I cannot express how important African American history is. I agree with Coates that African Americans are the foundation upon which this nation was built. There is no denying the contributions of their free labor to the wealth that our country is still known for. Honestly, African American history ought to be a mandatory course for all high school students.

But the real issue is your own mindset and the mindset of those you surround yourself with. For example, if you wake up every morning willing to work past the adversities, rather than blaming others for your personal downfalls, you will experience much greater success. The enslavement of your ancestors cannot be the excuse for why some cannot achieve success in their daily lives.

A very inspirational African American woman, Susan Taylor, spoke at the City Club of Cleveland months ago. She also spoke of the problems within the Black community, highlighting various factors that differentiate it from other communities. For example, Taylor stated that half of all Black and Latino students drop out of high school. Listening to this statistic, I became convinced of the  truth of the statement "you get out what you put in." If you do not care about education, you will not get educated; without the building blocks of success, how can you be successful? The government has provided enough. Proper schooling systems exist where you can be successful regardless of your race due to SSI benefits and many other programs to help with assistance. But what about the broken families, HIV, young black women who have high rates of having children before the age of 18? Is this also the fault of America because it had caused slavery? I think Coates bases his argument on a slight logical fallacy: Post Hoc Ergo Propter Hoc, the assumption that one thing happens to be the cause of the other, just because of the order of events.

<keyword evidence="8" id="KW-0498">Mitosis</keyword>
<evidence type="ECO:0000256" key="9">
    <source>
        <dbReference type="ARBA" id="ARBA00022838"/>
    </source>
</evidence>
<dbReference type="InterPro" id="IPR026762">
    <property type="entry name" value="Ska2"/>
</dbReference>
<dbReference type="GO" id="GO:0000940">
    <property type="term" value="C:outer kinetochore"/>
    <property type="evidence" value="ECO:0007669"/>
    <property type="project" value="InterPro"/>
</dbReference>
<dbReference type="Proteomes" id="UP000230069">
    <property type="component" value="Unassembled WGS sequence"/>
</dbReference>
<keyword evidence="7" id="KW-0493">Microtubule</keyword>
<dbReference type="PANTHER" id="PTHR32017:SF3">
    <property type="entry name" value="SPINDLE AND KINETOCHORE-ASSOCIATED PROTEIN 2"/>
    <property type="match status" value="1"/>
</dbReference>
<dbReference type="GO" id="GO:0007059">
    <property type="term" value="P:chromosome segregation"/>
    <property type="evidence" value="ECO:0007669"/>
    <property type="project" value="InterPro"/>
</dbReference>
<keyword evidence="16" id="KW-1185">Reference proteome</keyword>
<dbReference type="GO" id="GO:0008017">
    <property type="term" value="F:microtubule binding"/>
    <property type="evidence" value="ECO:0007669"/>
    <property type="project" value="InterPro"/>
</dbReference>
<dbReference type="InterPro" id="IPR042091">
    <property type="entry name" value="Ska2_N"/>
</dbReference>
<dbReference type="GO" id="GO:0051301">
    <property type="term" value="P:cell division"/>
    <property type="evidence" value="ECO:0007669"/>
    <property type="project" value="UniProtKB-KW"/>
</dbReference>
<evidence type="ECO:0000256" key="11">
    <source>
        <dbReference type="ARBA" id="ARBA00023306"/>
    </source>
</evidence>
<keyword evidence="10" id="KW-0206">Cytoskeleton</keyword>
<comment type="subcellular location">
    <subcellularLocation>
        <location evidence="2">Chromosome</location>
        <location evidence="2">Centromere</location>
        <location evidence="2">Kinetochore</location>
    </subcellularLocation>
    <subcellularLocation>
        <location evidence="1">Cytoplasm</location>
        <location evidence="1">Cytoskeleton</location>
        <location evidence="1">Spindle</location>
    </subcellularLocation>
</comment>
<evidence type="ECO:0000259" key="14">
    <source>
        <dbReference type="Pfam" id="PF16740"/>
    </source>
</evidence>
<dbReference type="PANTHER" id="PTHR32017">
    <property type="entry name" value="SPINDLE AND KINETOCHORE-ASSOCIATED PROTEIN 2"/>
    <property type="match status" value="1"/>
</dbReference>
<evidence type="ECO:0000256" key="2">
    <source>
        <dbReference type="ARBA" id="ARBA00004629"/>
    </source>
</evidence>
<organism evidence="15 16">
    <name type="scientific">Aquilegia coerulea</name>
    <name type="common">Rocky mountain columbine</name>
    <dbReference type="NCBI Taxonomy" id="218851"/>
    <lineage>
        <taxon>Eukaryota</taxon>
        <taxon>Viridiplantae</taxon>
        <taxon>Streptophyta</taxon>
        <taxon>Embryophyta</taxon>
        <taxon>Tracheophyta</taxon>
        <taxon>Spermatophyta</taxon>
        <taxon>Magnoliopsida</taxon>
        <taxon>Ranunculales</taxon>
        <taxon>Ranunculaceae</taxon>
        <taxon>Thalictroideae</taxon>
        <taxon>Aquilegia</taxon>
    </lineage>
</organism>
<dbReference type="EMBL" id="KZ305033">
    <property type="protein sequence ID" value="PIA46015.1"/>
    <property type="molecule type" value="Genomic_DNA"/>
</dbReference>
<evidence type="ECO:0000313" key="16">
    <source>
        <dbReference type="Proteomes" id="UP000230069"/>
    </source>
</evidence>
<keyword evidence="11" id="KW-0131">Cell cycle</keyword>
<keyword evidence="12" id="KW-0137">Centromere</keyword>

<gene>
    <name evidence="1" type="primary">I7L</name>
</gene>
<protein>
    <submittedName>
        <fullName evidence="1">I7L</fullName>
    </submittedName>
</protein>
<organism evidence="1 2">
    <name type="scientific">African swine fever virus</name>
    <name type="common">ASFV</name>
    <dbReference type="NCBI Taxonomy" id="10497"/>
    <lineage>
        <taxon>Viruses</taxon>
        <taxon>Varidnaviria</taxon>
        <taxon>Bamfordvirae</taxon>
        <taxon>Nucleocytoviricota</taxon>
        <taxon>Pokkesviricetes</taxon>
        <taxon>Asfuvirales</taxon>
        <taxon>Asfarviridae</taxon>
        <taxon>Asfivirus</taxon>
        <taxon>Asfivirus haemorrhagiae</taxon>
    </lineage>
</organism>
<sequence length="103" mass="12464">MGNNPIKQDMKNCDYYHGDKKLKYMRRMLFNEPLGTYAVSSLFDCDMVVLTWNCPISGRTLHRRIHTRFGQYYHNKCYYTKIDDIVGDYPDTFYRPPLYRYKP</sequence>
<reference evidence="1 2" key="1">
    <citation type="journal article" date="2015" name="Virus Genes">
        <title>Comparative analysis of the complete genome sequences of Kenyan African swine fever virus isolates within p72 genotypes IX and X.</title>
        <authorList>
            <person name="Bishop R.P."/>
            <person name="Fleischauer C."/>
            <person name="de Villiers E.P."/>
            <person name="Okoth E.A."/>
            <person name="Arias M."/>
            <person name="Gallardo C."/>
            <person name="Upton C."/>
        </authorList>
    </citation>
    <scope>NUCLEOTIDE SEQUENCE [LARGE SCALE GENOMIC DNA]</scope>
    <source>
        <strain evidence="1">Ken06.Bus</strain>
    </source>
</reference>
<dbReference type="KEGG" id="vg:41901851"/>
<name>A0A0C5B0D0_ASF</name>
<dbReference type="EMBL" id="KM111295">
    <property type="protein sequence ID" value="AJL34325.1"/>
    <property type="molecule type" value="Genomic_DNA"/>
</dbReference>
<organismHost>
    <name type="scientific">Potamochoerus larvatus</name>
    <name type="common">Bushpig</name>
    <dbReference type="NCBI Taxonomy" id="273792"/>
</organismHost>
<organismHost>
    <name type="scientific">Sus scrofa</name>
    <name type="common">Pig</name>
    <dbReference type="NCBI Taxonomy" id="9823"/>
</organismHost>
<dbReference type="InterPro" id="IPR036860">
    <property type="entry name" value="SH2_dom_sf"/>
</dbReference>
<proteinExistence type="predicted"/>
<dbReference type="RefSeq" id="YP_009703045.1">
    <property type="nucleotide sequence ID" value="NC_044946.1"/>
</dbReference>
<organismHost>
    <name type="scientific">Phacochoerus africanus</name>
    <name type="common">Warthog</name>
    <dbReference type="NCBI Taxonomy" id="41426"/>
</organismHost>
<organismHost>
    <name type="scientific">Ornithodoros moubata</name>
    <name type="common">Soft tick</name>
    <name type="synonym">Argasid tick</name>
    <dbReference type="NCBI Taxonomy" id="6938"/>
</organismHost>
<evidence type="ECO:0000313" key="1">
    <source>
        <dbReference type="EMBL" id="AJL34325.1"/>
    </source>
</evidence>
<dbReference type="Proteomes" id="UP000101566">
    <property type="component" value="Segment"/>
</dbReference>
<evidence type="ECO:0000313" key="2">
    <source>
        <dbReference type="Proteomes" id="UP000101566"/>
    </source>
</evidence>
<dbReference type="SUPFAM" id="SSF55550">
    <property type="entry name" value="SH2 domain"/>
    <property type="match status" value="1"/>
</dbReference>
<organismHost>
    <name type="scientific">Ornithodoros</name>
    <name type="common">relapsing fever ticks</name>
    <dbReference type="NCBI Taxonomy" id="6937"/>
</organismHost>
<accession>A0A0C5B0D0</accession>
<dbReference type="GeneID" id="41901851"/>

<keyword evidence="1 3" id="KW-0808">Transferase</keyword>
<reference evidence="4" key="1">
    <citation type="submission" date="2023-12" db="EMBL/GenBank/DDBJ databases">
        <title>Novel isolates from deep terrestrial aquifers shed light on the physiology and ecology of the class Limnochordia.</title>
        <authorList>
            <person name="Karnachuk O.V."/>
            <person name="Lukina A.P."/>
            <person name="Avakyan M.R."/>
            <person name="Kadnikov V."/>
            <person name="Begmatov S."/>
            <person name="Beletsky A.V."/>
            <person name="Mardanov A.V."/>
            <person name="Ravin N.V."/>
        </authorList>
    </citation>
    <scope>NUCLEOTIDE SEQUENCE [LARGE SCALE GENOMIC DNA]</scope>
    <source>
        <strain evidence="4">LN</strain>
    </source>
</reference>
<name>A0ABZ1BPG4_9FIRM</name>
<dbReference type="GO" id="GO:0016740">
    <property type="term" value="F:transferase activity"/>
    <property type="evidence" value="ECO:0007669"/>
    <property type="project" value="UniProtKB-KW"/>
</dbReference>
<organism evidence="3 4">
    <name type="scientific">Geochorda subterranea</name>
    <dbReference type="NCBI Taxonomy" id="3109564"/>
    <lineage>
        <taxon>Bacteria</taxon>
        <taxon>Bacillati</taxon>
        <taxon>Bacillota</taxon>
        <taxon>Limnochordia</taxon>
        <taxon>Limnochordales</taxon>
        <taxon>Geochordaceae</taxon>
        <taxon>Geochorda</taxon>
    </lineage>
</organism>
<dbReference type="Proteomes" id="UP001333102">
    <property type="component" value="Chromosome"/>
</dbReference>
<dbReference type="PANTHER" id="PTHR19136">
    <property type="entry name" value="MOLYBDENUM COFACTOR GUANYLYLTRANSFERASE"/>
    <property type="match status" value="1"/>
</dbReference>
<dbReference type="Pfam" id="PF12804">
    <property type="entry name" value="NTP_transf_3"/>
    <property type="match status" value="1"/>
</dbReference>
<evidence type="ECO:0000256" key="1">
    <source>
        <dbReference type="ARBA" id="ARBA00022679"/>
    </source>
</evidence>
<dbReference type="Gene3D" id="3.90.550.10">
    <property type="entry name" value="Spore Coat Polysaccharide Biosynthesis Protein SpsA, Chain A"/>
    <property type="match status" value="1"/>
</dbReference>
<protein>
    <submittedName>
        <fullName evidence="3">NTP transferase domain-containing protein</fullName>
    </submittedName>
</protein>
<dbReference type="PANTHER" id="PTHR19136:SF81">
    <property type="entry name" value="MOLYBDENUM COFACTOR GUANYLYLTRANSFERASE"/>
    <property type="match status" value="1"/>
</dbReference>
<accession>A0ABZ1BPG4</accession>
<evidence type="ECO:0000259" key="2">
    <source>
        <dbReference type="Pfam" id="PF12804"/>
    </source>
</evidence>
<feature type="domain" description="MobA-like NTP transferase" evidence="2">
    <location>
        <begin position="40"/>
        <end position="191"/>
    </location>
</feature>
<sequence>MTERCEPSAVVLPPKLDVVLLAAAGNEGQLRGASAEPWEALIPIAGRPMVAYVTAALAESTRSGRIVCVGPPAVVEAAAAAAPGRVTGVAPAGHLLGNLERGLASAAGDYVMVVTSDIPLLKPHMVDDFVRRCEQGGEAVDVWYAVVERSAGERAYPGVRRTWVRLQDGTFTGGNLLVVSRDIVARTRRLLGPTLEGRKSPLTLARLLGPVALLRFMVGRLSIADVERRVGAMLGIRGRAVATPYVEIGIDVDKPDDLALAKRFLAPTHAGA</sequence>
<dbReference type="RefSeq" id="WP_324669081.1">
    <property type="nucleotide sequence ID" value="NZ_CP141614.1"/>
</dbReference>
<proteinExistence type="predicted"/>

So when Coates says, "And just as black families of all incomes remain handicapped by lack of wealth...", it seems to me as if he is making excuses. If we are going to better America, we are going to have to better it as a whole, working on not only to improve black communities, but all impoverished communities. In my view, we need to focus on bettering humanity, not just a select few communities.

Coates also said, "…the implications are chilling. As a rule, poor black people do not work their way out of the ghetto—and those who do often face the horror of watching their children and grandchildren tumble back." This statement begs the question, How is this America's fault?

Andrew Carnegie's Gospel of Wealth proposes that we do not simply hand out money to those in need, but invest that money in the community. I agree completely. What I do not believe is that providing "reparations" for something that has no ties to current generations—except in the case of ongoing racism for all cultures and ethnicities.

It’s a simple concept. Just change the way you think.